Exceedingly rare today, markers like this were once common along America’s earliest improved highways. F.A.P. was the acronym for “Federal Aid Primary”, a designation used from 1916 until the early 1960s for federally funded primary road projects. Georgia DOT historian Amber Rhea, who is leading an effort to catalogue the extant markers, notes that this one for the Corinth-to-Grantville Road dates from 1965, near the end of the time these markers were used.
Tag Archives: North Georgia Country Roads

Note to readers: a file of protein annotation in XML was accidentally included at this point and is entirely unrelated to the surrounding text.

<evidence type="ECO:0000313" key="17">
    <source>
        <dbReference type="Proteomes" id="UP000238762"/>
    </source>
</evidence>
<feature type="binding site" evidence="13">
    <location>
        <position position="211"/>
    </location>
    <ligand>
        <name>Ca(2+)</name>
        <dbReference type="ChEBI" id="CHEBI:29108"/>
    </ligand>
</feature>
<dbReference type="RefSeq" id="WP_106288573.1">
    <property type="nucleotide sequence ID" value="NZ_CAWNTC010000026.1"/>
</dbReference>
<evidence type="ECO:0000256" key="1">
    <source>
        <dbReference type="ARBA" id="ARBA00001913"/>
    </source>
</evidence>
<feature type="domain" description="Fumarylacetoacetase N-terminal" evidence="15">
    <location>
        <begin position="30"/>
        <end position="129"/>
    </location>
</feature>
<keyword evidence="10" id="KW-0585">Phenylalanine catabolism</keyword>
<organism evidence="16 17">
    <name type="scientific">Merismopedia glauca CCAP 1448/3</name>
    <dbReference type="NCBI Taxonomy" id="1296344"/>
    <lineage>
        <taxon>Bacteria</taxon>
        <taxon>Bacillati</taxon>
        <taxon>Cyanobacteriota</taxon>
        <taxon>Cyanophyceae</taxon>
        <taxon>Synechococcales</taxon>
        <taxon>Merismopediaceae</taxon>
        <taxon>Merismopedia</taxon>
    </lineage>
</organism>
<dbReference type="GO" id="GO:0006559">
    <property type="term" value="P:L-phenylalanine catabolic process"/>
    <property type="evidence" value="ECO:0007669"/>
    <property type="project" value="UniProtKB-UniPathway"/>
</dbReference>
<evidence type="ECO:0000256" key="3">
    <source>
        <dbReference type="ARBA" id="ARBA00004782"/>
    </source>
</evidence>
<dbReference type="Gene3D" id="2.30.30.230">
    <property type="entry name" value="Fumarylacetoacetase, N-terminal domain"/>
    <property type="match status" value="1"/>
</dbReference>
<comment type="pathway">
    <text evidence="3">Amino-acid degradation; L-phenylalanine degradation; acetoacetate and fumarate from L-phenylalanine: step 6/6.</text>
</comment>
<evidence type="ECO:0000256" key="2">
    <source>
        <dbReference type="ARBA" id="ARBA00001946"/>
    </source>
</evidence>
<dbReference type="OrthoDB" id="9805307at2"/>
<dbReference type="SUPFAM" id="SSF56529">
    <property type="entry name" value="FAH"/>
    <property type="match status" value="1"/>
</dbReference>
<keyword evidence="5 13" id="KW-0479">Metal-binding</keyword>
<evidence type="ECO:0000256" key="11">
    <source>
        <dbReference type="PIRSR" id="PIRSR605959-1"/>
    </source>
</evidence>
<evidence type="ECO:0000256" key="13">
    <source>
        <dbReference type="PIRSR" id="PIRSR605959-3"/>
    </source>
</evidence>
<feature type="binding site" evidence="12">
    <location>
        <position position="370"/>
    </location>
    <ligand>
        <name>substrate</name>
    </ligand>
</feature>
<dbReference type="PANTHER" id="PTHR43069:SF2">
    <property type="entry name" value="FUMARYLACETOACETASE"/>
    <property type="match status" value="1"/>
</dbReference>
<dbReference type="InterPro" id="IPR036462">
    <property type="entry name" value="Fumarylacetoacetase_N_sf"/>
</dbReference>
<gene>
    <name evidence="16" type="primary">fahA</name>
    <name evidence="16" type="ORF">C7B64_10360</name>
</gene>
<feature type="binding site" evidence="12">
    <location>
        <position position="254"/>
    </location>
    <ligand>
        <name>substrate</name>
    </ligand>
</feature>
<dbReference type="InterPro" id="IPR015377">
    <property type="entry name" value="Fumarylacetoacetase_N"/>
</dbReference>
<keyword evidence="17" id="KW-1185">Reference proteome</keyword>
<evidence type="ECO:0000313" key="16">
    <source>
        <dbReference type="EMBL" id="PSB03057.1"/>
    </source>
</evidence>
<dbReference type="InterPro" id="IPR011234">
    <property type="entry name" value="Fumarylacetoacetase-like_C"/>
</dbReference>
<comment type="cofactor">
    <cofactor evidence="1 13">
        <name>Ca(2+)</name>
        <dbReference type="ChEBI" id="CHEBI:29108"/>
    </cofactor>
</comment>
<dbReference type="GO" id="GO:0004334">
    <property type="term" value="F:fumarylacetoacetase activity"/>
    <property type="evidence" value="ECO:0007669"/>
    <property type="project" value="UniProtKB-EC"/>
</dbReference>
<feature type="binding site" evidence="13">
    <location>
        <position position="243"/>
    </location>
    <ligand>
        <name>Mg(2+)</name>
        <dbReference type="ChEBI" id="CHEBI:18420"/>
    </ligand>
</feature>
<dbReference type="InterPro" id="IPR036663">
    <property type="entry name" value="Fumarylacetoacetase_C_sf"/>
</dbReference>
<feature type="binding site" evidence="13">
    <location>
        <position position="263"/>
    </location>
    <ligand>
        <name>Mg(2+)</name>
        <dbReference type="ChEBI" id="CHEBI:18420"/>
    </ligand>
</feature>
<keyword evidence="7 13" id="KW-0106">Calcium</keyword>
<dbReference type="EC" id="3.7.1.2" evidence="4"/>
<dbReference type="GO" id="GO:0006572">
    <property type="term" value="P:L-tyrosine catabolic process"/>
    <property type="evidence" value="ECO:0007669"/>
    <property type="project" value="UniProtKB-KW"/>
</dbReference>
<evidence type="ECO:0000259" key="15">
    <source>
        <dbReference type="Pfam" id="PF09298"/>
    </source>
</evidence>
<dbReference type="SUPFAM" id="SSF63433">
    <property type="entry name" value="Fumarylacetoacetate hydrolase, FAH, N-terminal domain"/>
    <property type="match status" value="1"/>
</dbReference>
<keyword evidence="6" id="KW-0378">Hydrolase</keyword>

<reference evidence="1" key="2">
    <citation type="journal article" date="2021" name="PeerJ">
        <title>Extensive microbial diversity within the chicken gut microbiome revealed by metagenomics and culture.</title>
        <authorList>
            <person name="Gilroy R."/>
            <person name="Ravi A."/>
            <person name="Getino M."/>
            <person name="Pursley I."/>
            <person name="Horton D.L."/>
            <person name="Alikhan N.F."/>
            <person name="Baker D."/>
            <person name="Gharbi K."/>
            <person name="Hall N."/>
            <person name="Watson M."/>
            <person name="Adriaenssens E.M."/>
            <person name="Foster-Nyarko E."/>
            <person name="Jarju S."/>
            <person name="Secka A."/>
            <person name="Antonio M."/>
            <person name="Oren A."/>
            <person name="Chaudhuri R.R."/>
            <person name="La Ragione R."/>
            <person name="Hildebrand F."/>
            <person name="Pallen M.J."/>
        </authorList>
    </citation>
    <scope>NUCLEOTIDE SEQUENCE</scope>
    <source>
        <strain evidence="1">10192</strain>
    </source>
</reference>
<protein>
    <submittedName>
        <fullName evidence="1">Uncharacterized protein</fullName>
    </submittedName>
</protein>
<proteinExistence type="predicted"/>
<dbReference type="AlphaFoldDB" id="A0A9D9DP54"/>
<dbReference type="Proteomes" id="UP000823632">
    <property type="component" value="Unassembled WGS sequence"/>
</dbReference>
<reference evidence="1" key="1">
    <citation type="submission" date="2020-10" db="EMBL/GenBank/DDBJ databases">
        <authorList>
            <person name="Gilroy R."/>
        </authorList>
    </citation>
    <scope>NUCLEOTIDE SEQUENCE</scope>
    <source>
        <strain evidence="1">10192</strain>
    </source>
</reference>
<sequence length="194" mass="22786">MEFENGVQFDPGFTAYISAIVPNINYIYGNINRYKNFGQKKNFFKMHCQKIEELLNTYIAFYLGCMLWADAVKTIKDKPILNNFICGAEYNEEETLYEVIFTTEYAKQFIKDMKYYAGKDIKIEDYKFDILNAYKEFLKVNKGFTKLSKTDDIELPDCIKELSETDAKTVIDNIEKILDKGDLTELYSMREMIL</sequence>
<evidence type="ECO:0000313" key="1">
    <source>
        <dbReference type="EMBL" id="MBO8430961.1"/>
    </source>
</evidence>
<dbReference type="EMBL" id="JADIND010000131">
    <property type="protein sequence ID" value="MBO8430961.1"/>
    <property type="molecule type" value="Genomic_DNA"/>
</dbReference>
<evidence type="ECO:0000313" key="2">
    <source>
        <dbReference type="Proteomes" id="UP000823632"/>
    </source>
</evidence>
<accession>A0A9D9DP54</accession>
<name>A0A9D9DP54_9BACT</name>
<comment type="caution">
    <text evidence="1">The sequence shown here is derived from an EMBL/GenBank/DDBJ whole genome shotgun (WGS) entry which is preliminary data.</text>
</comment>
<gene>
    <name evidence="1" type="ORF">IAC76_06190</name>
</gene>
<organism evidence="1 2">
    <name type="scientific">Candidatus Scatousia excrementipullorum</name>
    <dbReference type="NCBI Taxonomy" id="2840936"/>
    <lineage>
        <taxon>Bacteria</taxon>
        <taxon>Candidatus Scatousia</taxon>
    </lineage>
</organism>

The remains of the once-thriving commercial center of Fortsonia are well-known landmarks to travelers on Georgia Highway 17. Fortsonia is located in the southern part of Elbert County, in a larger area known as Flatwoods. A history of Fortsonia, written by Frank Fortson for the Fortsonia website, follows: Only when the railroad was built, and a railroad depot needed to be named for the adjacent community, was that community named Fortsonia…multiple, and conflicting, sources, [indicate that] the railroad built a depot on land in front of what is now Nancy Hart Nursing Center. The land was provided by George T. Fortson. George’s cousin, Frank B. Fortson, Sr., owned the property directly across Dr. George Ward Road from the depot. Frank provided the railroad a right of way through his property to the depot. Frank’s brother, George Haley Fortson, City Attorney for Seattle, Washington, volunteered for the Spanish-American War in the Philippine Islands. Captain Fortson was mortally wounded there. Various family and non-family sources attribute the naming of Fortsonia to each of the three men. The depot and community may well have been named for them all. The depot, and therefore the community, was first named Fortson, Georgia, by the railroad, most likely in 1912. Once they discovered there was already a Fortson, Georgia, NNE of Columbus, Georgia, the community was re-named Fortsonia, Georgia.